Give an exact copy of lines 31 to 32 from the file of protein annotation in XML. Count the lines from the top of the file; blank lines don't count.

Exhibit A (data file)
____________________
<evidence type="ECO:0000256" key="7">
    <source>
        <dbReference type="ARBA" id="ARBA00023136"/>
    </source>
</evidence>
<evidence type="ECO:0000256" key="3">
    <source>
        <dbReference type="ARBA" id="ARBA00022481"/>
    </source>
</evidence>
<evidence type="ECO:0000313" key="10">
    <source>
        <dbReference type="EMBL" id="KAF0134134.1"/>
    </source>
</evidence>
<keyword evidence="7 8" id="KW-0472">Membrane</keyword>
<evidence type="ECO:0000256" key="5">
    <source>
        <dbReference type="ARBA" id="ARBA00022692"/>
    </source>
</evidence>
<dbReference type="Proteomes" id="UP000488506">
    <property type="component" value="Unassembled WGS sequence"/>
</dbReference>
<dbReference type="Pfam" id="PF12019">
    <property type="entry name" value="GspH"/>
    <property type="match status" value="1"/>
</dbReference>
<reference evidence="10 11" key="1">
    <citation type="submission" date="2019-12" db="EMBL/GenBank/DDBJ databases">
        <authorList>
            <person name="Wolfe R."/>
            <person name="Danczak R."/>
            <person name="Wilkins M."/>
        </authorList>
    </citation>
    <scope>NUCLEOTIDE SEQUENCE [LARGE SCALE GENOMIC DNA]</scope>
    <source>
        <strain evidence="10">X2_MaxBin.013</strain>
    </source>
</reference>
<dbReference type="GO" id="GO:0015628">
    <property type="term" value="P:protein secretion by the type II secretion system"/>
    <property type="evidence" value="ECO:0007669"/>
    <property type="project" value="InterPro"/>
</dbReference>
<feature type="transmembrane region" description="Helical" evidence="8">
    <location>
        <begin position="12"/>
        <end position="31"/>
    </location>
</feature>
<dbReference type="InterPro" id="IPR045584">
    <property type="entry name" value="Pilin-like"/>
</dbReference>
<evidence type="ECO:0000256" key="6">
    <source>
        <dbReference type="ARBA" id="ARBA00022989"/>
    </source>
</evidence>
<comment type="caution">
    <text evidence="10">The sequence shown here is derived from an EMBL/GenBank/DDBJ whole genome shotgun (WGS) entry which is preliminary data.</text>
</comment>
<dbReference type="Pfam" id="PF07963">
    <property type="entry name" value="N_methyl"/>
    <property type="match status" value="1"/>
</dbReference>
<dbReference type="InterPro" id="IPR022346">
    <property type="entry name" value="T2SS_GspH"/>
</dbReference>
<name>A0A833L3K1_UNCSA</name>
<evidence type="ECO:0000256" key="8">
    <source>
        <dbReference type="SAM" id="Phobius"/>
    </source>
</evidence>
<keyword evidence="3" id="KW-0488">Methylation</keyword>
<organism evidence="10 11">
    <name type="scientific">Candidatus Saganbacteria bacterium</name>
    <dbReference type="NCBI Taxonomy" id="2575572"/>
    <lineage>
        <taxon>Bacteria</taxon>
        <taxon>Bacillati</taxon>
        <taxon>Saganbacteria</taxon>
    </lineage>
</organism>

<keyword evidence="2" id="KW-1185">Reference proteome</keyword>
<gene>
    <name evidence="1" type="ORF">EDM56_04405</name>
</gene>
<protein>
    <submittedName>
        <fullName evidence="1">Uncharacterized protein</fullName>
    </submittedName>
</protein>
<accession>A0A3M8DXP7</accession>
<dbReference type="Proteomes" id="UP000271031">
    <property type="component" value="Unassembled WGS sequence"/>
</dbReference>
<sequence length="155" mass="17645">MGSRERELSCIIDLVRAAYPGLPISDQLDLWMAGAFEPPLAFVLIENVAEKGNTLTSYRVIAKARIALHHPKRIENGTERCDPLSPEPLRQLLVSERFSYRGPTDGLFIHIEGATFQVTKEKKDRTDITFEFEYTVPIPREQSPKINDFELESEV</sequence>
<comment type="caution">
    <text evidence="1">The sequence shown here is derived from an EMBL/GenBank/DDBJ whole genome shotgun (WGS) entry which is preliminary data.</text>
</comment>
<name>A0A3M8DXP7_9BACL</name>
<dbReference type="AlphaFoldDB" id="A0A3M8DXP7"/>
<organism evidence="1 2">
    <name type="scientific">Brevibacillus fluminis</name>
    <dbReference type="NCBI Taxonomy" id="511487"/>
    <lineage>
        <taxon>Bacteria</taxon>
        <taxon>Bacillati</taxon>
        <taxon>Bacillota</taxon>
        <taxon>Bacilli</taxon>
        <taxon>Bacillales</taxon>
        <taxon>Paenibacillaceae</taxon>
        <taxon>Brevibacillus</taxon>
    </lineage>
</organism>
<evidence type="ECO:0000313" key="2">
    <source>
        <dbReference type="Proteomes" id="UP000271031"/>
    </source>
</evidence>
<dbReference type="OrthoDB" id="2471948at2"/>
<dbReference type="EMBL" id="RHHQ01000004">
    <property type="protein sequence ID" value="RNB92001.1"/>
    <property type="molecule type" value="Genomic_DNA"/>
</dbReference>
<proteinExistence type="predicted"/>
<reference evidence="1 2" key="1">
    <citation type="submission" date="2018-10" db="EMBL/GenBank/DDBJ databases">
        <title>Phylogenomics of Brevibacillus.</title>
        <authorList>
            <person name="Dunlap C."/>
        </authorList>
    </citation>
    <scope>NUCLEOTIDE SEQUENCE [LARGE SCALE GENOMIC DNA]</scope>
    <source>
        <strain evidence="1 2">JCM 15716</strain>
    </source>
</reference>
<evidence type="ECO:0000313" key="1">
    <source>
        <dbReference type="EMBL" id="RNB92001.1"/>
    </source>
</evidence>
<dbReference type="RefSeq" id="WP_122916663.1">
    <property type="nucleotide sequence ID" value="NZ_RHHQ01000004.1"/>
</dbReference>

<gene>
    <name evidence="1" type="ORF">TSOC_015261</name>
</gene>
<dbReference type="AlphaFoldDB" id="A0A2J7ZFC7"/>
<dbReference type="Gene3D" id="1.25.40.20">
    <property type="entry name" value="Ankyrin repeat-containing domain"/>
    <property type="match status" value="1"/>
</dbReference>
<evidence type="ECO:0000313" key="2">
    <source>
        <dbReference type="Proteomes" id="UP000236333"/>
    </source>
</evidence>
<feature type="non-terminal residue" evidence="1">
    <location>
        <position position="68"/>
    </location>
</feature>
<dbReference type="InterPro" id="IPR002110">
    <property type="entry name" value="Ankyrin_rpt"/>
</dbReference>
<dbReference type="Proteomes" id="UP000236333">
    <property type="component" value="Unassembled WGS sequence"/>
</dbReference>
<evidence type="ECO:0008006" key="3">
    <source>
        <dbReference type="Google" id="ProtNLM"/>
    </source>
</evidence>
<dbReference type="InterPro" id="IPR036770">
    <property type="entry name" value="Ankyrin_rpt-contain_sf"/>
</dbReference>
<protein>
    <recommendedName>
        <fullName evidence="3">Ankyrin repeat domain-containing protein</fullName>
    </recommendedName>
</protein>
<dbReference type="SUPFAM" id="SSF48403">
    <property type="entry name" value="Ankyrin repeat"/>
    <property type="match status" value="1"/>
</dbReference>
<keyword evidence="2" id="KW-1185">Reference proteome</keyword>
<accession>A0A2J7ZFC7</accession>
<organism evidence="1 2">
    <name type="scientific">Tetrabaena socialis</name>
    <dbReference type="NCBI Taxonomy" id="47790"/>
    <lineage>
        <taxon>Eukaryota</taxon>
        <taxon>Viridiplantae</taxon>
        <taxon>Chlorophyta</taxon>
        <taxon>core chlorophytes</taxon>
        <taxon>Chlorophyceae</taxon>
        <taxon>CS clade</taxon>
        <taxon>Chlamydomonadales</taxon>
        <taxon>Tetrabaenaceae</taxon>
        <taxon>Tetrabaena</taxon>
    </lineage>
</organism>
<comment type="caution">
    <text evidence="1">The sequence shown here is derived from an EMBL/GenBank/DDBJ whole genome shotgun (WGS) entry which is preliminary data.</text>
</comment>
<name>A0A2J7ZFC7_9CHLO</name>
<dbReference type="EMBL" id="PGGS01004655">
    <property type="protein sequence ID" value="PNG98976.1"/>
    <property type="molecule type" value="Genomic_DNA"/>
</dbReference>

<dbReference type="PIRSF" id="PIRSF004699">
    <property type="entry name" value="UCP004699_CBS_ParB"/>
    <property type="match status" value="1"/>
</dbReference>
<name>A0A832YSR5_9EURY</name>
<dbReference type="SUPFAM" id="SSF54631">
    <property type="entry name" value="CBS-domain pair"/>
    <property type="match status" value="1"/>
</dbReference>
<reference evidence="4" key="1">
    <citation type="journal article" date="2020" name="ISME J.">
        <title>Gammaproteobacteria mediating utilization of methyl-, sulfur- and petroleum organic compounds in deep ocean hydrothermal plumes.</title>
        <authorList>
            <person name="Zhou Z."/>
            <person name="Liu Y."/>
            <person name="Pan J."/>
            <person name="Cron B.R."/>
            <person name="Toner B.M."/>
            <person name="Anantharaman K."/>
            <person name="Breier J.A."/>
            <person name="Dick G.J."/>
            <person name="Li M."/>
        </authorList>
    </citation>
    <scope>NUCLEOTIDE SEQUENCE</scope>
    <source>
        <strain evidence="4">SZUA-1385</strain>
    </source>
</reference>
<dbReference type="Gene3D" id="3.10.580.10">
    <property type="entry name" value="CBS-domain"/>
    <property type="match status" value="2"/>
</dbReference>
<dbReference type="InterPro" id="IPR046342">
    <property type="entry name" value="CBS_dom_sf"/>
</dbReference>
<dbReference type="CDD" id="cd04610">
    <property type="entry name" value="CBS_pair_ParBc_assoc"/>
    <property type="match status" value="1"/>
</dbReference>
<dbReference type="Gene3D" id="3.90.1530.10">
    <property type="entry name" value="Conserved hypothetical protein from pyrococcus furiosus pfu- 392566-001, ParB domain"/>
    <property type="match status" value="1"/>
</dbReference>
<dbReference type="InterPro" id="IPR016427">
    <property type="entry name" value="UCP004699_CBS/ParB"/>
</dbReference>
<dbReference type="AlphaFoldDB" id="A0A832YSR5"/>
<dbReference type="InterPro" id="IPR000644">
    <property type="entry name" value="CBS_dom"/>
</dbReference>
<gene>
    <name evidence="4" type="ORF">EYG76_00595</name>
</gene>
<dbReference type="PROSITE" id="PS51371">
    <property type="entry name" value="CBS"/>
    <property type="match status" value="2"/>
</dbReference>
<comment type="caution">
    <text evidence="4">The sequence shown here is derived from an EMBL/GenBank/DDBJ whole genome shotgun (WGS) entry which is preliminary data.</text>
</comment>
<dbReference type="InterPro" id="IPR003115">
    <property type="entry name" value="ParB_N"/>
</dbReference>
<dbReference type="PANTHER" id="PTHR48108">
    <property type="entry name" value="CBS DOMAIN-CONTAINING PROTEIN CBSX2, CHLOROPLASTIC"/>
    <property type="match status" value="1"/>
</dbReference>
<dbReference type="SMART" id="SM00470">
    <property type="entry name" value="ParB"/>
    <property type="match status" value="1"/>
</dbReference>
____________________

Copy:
        <authorList>
            <person name="Wolfe R."/>